Show Buffer Allocations Window

LabVIEW 2018 Help


Edition Date: March 2018
Part Number: 371361R-01
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Requires: Base Development System

Select Tools»Profile»Show Buffer Allocations to display this window.

Use this window to identify specific areas on the block diagram where LabVIEW allocates memory space in the form of a buffer.

Place a checkmark next to the data type you want to see buffers for and click the Refresh button. The black squares that appear on the block diagram indicate where LabVIEW creates buffers to allocate space for data.

The amount of memory LabVIEW allocates for each buffer is the same size as the top-level data size of the object for which LabVIEW allocates the buffer. For a 32-bit integer, the top-level data size is 4 bytes. For an array, the top-level data size is the size of a single pointer, which is 4 bytes on 32-bit platforms and 8 bytes on 64-bit platforms, regardless of the type of array. For clusters, the top-level data size is equal to the sum of the top-level data sizes for all the elements inside the cluster. When you run a VI, LabVIEW might or might not use the allocated buffers to store data. You cannot know whether LabVIEW makes a copy of the data because LabVIEW makes that decision at run time or the VI might depend on dynamic data.

If the VI needs memory for a buffer allocation, LabVIEW makes a data copy for the buffer. If LabVIEW is not sure whether the buffer needs a data copy, LabVIEW sometimes still makes a copy for the buffer.

If your VI is broken, no black squares appear.

Once you know where LabVIEW creates buffers, you might be able to optimize the performance of the VI by editing it to reduce the amount of memory LabVIEW requires to run the VI.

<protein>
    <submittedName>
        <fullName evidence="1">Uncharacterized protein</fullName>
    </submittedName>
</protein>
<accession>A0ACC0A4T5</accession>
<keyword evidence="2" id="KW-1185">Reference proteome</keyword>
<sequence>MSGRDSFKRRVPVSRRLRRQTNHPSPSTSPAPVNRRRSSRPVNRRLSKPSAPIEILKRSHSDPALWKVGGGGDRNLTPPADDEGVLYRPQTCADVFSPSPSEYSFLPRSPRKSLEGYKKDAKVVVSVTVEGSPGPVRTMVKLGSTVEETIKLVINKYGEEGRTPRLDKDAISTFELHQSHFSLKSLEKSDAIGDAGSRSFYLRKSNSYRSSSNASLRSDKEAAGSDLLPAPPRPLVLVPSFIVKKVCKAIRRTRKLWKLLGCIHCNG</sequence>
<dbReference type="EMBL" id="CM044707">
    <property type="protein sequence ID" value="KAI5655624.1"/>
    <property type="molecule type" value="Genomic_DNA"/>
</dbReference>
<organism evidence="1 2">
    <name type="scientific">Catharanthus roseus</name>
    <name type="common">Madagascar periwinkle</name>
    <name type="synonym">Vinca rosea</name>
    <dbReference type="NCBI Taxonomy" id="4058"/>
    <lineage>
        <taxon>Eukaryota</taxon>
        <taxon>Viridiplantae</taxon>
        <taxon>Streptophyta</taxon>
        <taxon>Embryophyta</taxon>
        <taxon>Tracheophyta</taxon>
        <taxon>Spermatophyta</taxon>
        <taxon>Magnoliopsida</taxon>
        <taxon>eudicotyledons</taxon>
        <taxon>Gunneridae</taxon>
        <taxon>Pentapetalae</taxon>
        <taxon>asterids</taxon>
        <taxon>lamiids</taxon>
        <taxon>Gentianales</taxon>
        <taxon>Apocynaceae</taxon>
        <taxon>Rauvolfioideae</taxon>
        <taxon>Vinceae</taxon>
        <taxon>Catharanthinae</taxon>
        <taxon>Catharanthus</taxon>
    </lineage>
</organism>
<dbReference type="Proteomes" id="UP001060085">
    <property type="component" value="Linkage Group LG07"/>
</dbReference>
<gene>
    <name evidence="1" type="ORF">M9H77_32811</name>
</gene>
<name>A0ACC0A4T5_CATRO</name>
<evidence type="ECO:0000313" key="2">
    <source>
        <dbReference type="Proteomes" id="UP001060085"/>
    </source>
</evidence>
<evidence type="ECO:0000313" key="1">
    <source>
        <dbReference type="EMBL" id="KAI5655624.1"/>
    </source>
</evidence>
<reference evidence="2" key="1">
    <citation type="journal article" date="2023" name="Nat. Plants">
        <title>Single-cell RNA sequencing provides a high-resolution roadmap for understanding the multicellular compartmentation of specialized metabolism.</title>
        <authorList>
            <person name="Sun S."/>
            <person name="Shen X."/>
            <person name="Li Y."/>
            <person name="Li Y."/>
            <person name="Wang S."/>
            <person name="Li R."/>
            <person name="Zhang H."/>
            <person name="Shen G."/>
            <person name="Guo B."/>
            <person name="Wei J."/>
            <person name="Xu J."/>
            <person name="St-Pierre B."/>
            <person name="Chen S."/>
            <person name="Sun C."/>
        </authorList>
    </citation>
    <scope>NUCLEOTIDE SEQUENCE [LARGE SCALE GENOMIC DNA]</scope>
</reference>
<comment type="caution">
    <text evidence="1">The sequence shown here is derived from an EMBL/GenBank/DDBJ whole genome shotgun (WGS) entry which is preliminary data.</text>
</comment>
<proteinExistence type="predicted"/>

This window includes the following components:

  • Arrays—Displays buffers for arrays on the block diagram. If you want to reduce the amount of memory LabVIEW requires to run the VI, avoid displaying large arrays on open front panels if possible. Indicators on open front panels retain a copy of the data they display. Also, avoid overusing global and local variables when working with arrays. Reading a global or local variable causes LabVIEW to generate a copy of the data.
  • Clusters—Displays buffers for clusters on the block diagram. If you want to reduce the amount of memory LabVIEW requires to run the VI, avoid using hierarchical data structures, such as clusters or arrays of clusters that contain large arrays or strings because LabVIEW cannot manipulate these structures efficiently and might cause a VI to use more memory.
  • Strings—Displays buffers for strings on the block diagram. If you want to reduce the amount of memory required to run the VI, avoid displaying large strings on open front panels when possible. Indicators on open front panels retain a copy of the data they display. Also, avoid overusing global and local variables when working with large strings. Reading a global or local variable causes LabVIEW to generate a copy of the data.
  • Paths—Displays buffers for paths on the block diagram.
  • Scalars—Displays buffers for scalar values on the block diagram.
  • Variants—Displays buffers for variant values on the block diagram.
  • All other types—Displays buffers for all data types not listed above.
  • Dynamic dispatch temporaries—Configures the dynamic dispatch subVIs to display temporary buffer allocations. This occurs when the original ancestor implementation VI does not modify the input value, but the descendant implementation VI invoked at run-time does modify the input value. The temporary buffer allocations do not indicate a copy occurs, only that a copy might occur.
  • Refresh—Displays black squares on the block diagram to show the buffers for the data type(s) you select. If you make a change to a VI that requires LabVIEW to recompile the VI, the black squares disappear because the buffer information might no longer be correct. Click the Refresh button to recompile the VI and display the black squares.

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